The really interesting material comes with the numbers more oriented towards the bluesier, folkier side of Knopfler, which he was starting to integrate in his concerts in 1996. An excellent, bittersweet version of “Je Suis Desolé” helps to showcase the fluidity of the band, with the beautiful accompaniment of Jim Cox on accordion and Guy Fletcher on piano. A short, delicate fragment from “Last Exit to Brooklyn”, with the added help of a string quartet, leads into “Romeo And Juliet”; the inevitable “Sultans of Swing” then follows, played in full Alchemy-style, with the elongated guitar outro, opposed to the more austere and shorter version which is being played today, in  Knopfler´s 2008 shows. The first CD comes to an end with one of the show highlights: “Done With Bonaparte”, where all the musicians change instruments momentarily.  Annuncing the song, Mark announces that Guy Fletcher is going to “descend from the mighty heights” in order to play guitar for a while, while Richard Bennet plays bouzouki and Guy Cox straps on his accordion once more; Chad Cromwell will play “a cymbal that he´s very fond of”. And after this joyful introduction, “Done With Bonaparte” is performed acoustically with enormous taste and full swing by all the band, to the delight of the audience.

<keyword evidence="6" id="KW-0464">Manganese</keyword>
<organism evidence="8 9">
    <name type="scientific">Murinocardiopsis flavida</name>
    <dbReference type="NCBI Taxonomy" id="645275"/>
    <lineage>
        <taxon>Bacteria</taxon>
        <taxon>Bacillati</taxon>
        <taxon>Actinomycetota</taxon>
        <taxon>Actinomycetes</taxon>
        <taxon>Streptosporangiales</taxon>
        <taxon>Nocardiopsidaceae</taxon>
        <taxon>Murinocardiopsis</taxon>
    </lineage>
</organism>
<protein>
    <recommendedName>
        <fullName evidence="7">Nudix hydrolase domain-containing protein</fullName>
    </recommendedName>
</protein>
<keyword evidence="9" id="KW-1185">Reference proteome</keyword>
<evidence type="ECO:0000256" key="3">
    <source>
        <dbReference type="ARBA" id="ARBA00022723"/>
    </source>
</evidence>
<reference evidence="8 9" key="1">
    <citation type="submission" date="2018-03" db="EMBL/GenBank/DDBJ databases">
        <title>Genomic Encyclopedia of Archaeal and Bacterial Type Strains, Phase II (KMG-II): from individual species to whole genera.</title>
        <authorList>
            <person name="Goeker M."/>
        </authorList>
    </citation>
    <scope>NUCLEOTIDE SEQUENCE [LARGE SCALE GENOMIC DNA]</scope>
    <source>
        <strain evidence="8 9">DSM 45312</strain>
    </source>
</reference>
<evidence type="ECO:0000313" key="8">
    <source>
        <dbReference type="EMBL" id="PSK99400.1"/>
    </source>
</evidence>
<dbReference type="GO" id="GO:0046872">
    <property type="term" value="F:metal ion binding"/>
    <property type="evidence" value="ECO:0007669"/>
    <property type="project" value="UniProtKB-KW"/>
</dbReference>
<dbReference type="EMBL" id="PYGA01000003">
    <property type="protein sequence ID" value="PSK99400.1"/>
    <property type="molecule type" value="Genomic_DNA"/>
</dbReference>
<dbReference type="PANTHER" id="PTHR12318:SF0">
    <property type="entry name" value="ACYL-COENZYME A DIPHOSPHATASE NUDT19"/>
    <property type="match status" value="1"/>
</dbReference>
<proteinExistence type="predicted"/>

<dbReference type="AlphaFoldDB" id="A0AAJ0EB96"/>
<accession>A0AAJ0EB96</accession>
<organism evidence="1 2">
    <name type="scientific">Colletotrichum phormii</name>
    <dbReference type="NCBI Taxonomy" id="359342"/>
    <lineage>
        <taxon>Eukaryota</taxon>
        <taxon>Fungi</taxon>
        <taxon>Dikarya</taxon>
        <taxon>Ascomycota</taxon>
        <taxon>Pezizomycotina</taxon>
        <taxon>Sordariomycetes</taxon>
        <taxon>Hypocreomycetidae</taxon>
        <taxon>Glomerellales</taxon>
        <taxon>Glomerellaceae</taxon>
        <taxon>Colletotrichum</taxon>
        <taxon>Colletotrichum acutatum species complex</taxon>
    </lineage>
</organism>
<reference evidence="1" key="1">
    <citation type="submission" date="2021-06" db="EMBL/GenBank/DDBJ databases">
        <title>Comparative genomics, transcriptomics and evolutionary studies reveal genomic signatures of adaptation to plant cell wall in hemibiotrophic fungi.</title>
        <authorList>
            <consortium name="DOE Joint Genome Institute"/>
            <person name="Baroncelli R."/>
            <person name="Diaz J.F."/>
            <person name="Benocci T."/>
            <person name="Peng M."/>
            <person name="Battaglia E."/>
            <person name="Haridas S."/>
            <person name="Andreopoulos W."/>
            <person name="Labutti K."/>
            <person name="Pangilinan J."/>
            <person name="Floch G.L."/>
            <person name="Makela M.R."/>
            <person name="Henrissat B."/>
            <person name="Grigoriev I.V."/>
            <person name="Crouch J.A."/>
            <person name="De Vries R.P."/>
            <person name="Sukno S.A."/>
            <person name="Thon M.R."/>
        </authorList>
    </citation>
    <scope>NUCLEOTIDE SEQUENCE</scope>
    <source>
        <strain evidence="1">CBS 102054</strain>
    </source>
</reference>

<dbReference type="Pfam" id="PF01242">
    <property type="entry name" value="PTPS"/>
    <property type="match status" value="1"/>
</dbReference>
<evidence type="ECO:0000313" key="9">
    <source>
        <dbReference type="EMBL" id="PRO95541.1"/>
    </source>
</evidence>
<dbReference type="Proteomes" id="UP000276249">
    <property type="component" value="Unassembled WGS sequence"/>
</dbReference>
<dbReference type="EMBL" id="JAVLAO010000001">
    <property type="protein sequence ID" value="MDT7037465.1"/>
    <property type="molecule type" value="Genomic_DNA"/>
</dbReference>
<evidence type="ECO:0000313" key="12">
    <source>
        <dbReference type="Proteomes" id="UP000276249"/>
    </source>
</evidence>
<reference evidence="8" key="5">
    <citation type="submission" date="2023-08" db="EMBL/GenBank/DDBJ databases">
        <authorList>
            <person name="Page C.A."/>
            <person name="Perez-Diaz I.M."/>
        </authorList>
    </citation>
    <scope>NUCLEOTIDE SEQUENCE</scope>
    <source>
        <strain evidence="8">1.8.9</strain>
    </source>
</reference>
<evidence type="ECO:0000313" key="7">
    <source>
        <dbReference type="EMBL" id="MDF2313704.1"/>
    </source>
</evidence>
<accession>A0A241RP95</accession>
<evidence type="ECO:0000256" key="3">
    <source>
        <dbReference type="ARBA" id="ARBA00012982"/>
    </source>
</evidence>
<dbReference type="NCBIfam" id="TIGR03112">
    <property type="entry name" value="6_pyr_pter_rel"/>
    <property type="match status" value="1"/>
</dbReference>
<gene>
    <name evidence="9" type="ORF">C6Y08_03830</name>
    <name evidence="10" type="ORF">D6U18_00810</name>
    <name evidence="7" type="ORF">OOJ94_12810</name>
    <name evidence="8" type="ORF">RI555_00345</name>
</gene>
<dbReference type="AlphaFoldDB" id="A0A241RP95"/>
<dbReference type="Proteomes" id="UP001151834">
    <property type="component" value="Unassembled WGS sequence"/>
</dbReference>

The second CD offers a gem that lasts for more than 14 minutes and a half: a powerful, dynamic version of “Telegraph Road” where Mark combines the well-known guitar figures of the original version with some beautiful innovations. This is easily the best version I have heard of “Telegraph Road” (and I have certainly heard a few…). The May 29th 1996 show comes to a close with the customary “Brothers in Arms” and “Money for Nothing”, both quite similar to the classic Dire Straits versions. But those who get Swinging Golden Hearts still have a few more wonders to listen to in the fragments from the 1996 BBC show which are included as a bonus. The real milestones there are the two performances where Mark and the band are joined by slide guitar virtuoso Sonny Landreth: “Gravy Train” and “Cannibals”, the latter of which is introduced by a lively give-and-take jam between Mark and Sonny that is worth the price of admission by itself.

The only legitimate complaint about this release could be the fact that the Royal Albert Hall show is not complete; there is probably no helping this, as the radio broadcast from which it was taken was also incomplete to start with. This is certainly to be lamented in terms of the historical significance of the document. But if we overlook this shortcoming, there can be no denying that this double CD is a wonderful package with some extraordinary musical moments, a beautiful representation from Knopfler´s 1996 shows, and a welcome addition to the collection of any lover of music.